30 January 2004

David Markson

Mark Sarvas links to a review of Vanishing Point, a new novel by one of the odder writers out there, David Markson, whose books tend to be ostensibly random accumulations of fragmentary information which, after twenty or fifty pages, begin to suggest form and patterns and then, more often than not, end up being surprisingly powerful by the last page.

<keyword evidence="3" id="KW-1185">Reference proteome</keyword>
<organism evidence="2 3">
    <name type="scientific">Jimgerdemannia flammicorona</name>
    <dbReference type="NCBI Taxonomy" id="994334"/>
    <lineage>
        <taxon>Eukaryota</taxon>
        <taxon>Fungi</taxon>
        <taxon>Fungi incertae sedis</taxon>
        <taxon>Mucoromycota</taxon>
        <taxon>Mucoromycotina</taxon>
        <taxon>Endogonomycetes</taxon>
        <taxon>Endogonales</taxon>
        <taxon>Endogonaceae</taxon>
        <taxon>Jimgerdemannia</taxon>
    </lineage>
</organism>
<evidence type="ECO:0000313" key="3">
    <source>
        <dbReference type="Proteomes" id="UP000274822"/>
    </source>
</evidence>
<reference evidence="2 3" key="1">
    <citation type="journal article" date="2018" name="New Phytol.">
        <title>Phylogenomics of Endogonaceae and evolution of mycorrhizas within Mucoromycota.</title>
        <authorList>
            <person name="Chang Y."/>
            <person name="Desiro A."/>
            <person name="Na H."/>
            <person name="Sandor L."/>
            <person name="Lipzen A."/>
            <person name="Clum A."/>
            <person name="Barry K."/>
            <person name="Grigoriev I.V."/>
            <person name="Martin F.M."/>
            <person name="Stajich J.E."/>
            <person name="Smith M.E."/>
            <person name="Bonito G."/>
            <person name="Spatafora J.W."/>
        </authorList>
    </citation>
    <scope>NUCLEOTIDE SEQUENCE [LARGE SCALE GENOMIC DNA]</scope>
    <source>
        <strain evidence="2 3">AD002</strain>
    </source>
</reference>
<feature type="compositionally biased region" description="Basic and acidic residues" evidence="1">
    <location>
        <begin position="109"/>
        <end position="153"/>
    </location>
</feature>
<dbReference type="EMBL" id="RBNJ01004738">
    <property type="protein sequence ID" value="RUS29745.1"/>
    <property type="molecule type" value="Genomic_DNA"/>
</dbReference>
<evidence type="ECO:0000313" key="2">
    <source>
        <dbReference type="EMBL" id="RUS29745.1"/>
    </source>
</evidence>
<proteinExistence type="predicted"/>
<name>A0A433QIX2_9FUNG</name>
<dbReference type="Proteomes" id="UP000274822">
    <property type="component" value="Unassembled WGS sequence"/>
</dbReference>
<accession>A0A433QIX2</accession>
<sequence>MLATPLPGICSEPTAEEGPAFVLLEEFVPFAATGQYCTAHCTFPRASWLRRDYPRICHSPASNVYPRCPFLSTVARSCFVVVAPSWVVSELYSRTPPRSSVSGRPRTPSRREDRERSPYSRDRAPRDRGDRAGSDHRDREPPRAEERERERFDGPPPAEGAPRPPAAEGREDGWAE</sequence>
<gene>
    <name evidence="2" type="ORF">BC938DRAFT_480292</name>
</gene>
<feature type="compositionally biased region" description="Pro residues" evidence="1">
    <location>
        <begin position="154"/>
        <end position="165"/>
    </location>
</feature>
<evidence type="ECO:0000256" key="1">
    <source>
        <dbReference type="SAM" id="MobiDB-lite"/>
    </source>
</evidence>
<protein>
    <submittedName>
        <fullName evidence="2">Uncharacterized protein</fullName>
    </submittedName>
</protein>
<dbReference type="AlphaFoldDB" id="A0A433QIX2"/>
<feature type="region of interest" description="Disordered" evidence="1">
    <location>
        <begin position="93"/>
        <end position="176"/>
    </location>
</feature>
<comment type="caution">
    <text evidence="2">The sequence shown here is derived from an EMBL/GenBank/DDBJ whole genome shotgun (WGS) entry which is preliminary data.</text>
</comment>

Markson's novel Wittgenstein's Mistress is one of the greatest post-apocalyptic/last-person-on-Earth books I've ever encountered (and it may not be post-apocalyptic at all, since that judgment is left to the reader), one of the only books I've read which simultaneously conveys senses of claustrophobia, agoraphobia, and endlessly expansive loneliness along with subtle humor, lightness of style, and trivial erudition. The situation in Wittgenstein's Mistress grounds Markson's experimental structure and allows resonances beyond what he was able to achieve in the more hermetic situations of the novels which followed it, but they're all worth encountering.

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